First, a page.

Parents know child care isn't cheap. A study released by the census bureau confirms costs have nearly doubled in the last quarter century. News 3's Elizabeth Donatelli went looking for the reasons why.
LAS VEGAS (KSNV & MyNews3) -- It's story time at the Early Childhood Lab School where teachers play with 2-and 3-year-olds.
Teachers Like Geri Devereaux who are in a classroom that's designed to look like a home.
“All that cognitive learning is based in a play environment which is where children are comfortable.” Devereaux says.
But this early learning comes with a price and it isn't cheap A new report estimates families with a child under age 5 pay $179 a week.
“I don't know (why the it is so expensive) because it's not the salaries,” She says with a laugh. “But I think there's lots of liability. It costs money to do what you do.”
She's right. According to the report the salaries of full-time workers have barely increased in the past two decades and yet overall costs are up.
“I think it's because our standards have gone up” said Childhood Education Lab Director Janis Fikes-Buntjer.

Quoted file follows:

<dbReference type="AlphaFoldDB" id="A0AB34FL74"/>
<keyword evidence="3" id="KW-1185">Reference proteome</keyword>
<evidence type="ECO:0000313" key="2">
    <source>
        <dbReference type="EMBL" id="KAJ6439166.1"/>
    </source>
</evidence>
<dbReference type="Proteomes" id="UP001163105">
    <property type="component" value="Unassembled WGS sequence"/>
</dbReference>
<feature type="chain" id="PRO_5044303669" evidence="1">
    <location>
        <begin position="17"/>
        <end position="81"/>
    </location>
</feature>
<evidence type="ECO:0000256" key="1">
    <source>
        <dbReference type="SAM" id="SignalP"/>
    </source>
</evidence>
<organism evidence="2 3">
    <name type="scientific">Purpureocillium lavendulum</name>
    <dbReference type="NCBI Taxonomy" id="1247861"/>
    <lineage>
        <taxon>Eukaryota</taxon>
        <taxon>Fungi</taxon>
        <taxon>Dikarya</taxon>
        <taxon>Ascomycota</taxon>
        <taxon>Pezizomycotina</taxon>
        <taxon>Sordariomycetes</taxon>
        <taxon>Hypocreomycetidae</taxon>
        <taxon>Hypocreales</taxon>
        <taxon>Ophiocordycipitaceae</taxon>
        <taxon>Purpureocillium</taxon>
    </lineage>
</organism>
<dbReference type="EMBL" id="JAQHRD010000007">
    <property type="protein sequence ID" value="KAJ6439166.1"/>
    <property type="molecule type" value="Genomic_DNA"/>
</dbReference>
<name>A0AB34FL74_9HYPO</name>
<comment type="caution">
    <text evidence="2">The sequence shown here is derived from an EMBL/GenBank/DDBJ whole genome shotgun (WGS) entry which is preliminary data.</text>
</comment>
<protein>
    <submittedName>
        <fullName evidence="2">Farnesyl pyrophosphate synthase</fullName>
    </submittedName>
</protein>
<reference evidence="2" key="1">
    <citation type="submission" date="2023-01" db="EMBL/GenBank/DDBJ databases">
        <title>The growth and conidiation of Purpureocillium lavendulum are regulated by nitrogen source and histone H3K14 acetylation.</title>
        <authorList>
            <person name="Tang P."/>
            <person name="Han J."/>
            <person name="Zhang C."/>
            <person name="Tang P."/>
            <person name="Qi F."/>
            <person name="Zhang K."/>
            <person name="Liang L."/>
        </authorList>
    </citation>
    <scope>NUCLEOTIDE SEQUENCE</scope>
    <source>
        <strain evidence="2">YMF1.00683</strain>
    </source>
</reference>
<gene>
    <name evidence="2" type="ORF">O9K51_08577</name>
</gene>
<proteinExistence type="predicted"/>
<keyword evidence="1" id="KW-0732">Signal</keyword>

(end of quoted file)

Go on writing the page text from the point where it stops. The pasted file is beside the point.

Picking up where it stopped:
“You have the cost of your employees,” Fikes-Buntjer said. “You have to maintain certain ratios in the classrooms. Facilities costs are expensive, and (there is) liability.
And not to mention Nevadans have fewer options.
Kids ofen enjoy a hearing a story at one of Nevada's many facilities like this but interestingly enough, for children under the age of 5, Nevada has the fewest of these types of facilities. That's just 17 per 1,000 children.”
The average for the rest of the country is 37 for every 1,000.
“It may be funding, It might be also the need rather than facilities they use families to take care of their children or in Nevada we also have a lot of shift work.” Fikes-Buntier said.
Still these employees continue teach because they love what they do.
“In my opinion, it's a calling much like being a doctor or a midwife or a pastor,” Devereaux said.